Family Policies That Could Piggyback Onto Tax Reform Effort Being Drawn By Ivanka Trump

In order to discuss family and child care policy as she seeks to build momentum around one of her signature issues, first daughter Ivanka Trump huddled with Republican lawmakers on Capitol Hill Tuesday morning.

Sen. Marco Rubio of Florida, who has proposed incentives for companies that provide paid family leave and has proposed a child tax credit of up to $2,500, spearheaded the meeting. Strategies for promoting paid leave, how to eliminate the marriage penalty and ways to tailor that credit for the working class, were the focus of the discussions, a spokesman said.

The only female lawmakers in the meeting were Sens. Deb Fischer of Nebraska and Joni Ernst of Iowa. Trent Franks and David Schweikert of Arizona, Reps. Lamar Smith of Texas, Mike Lee of Utah and Sens. Tim Scott of South Carolina also attended the meeting.

Trump was interested in proposals that could garner strong GOP support in the Senate and he was in the “input stage”, Rubio told reporters after the meeting. While he cautioned that the discussions were preliminary, he and Fischer suggested that a provision could be attached to the sweeping tax reform package that lawmakers hope to pass this fall.

“There’s a growing desire in the Republican conference in the Senate and House to address the fundamental fact that there are people in America who have decided they can’t afford to have children because they can’t get a month off of work and not get paid,” Rubio said.

Efforts on making child care more affordable has been the focus of Ivanka. Even as it slashes trillions of dollars in spending on other social safety net programs, in its budget to pay for a national family leave program, she pushed her father’s administration to include $19 billion. States would be responsible for determining benefit levels and the proposal would have been administered through local unemployment offices. But they would average $343 per week, an administration official estimated.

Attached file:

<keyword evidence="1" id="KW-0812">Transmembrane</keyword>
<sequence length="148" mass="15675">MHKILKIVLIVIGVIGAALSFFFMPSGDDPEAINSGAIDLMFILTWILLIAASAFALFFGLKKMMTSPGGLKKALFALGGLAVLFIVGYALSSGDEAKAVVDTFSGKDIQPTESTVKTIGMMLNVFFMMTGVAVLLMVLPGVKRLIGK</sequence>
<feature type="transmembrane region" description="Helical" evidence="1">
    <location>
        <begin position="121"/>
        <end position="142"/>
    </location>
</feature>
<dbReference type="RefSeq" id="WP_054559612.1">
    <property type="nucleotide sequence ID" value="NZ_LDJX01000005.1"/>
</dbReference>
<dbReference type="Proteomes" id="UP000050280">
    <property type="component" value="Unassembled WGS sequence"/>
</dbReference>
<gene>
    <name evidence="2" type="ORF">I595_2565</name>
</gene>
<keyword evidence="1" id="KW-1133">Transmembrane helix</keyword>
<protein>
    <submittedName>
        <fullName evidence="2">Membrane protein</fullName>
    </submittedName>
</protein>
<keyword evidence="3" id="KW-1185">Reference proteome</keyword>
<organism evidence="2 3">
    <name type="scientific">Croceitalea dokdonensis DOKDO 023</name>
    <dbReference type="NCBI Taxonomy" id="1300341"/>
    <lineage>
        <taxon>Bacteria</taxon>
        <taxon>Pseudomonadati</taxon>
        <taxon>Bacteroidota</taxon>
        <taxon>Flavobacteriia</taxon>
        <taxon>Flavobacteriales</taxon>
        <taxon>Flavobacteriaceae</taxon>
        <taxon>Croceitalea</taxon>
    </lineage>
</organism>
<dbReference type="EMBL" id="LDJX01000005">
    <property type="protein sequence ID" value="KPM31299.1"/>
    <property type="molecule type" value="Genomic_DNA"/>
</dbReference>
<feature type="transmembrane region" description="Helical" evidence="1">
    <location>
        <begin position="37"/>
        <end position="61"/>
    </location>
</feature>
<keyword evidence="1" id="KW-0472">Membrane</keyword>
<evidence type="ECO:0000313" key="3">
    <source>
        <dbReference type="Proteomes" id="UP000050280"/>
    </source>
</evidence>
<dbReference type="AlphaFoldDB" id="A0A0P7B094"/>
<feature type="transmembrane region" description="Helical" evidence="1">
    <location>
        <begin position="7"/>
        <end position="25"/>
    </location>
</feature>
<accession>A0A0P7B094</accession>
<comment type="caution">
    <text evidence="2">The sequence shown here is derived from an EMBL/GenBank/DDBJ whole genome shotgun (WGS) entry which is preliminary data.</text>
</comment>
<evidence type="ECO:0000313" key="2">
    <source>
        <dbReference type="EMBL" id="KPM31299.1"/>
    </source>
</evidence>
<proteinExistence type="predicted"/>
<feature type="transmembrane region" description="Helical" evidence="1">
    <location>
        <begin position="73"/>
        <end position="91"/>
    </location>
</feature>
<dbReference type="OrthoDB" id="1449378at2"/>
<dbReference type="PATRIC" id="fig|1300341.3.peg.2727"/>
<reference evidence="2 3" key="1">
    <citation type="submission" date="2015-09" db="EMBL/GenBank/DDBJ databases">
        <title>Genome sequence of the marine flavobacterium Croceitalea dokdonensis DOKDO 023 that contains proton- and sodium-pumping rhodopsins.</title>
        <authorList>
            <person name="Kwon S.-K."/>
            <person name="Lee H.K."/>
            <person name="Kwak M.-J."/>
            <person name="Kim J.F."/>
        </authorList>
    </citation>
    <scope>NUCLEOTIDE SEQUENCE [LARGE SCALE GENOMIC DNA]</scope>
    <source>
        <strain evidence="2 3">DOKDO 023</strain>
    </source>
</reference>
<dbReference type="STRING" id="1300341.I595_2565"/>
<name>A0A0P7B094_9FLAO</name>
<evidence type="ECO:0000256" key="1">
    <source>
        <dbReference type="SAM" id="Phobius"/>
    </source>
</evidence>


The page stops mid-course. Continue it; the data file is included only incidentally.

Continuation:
Though they have criticized the first daughter’s approach for not going far enough, a federally funded paid leave program has long been a dream of Democrats.

“As outlined in his budget, President Trump’s paid parental leave proposal threatens to leave out the very workers who need access to robust, comprehensive paid leave benefits the most,” said Sunny Frothingham, senior researcher for Women’s Economic Policy at the Center for Economic Policy, in a statement this month. “Worse, the proposal threatens to put additional strain on an already-underfunded UI system, potentially pitting unemployed jobseekers against new parents.”

And on the other hand, no fans of using federal dollars to fund family leave are the Republicans. That strategy was described as an “outdated, costly federal mandate” by Rubio during his presidential campaign. Instead a 25 percent tax credit was proposed by him to be given to employers who offered at least four weeks of paid family leave. 12 weeks and $4,000 per employee annually was the cap of the credit according to the proposal.

Tuesday’s meeting on Capitol Hill was attended by no Democrats. But in order to hear alternatives to her approach, Ivanka Trump had previously met with both liberal and conservative think tanks. She also signaled that she is open to revising her and has also had dinner with female CEOs about this issue.

(Adapted from Reuters)

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Categories: Economy & Finance, Regulations & Legal, Strategy, Sustainability, Uncategorized

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